And, like any good celeb, he’s happy to tell all. And, because he’s a hell of a writer, he tells it very well indeed:
Lost’s Carlton Cuse Relives Dealing With the Modern Celebrity of the TV Showrunner -by Carlton Cuse
There’s been a cultural change in television in the last few years. TV showrunners have become known entities to people who watch television in the way that movie directors have been known to filmgoers for a long time. When I started out as a writer and producer in television, I never had the slightest expectation that fame would be part of the job. There was a little bit of fandom that came from co-creating, writing, and producing my first series, 1993’s cult favorite The Adventures of Brisco County Jr. We were getting about 500 letters a week. They would show up in boxes, but they were addressed to the actors, or the show, or the “producers,” unnamed. It was vastly different from what would happen with Lost.
When Lost started, we were just trying to make a TV show that we’d watch, that we thought was cool. We truly had no idea people would become so engaged by it. By the end of the first season, Damon Lindelof and I had suddenly become the named, responsible parties for the show. I first noticed that something was different when a fan group that organized around a website called TheFuselage.com held a fund-raiser party at the Hollywood Renaissance Hotel, and they invited some of the actors and writers to attend. The fans that showed up were mostly interested in meeting each other, but some of them were actually very interested in meeting Damon and me. And that was really kind of shocking: Suddenly there were fans wanting to have their picture taken with us. I never expected that somebody would want to have his picture taken with a showrunner.
When we didn’t reveal what was in the hatch at the end of the finale of season one, I think a lot of people were both engaged but also frustrated. And I started noticing in the online discussions over that summer that it wasn’t just Lost that they were referring to but also Damon and me as the proprietors of Lost: “Those motherfuckers Lindelof and Cuse are leaving us hanging for four months!” There was a certain backlash to the fact that we ended the first season on this agonizing cliffhanger, and people blamed us personally. I’d created and been the showrunner for a few different series and never had this experience. Being a showrunner meant writing and producing a television show, period, but withLost, suddenly it became part of the job to promote and be the face of the brand. In a weird way, the story was as much the star as any of the actors, so people wanted to hear from us. They wanted some kind of connection with the two guys who were telling the story.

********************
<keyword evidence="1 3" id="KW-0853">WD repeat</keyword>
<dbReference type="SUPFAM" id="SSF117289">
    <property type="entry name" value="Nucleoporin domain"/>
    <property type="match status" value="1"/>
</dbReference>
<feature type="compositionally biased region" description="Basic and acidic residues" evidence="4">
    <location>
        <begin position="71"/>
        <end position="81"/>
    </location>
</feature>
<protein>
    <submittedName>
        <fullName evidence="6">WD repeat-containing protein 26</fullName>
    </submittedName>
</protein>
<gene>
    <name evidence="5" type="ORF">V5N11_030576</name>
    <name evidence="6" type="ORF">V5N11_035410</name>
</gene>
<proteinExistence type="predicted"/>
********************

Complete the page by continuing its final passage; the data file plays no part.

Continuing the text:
ABC fueled the idea of us as representatives of the show by asking Damon and me to host these clip recap shows before the start of every season. We also did podcasts, which were genuinely fun for us to do, and many of them ended up going to No. 1 on iTunes. And it kept amplifying. It turned out that Jimmy Kimmel was a huge Lost fan, so we were invited to go on his show as guests — and actually sit on the couch. We went on the Letterman show and read the Top Ten List. I got to be a judge on Top Chef, which was kind of intoxicating because that was a show that I loved and that we talked about all the time in the writers’ room. I did a podcast with Bill Simmons and even had the opportunity to be in the booth during a Red Sox game with the team’s announcers, Don Orsillo and Jerry Remy. Growing up a Red Sox fan, that was incredible, almost overwhelming. It all just felt sort of surreal.
Pretty soon, Damon and I began to find out just how obsessed people were with the show and how recognizable we were…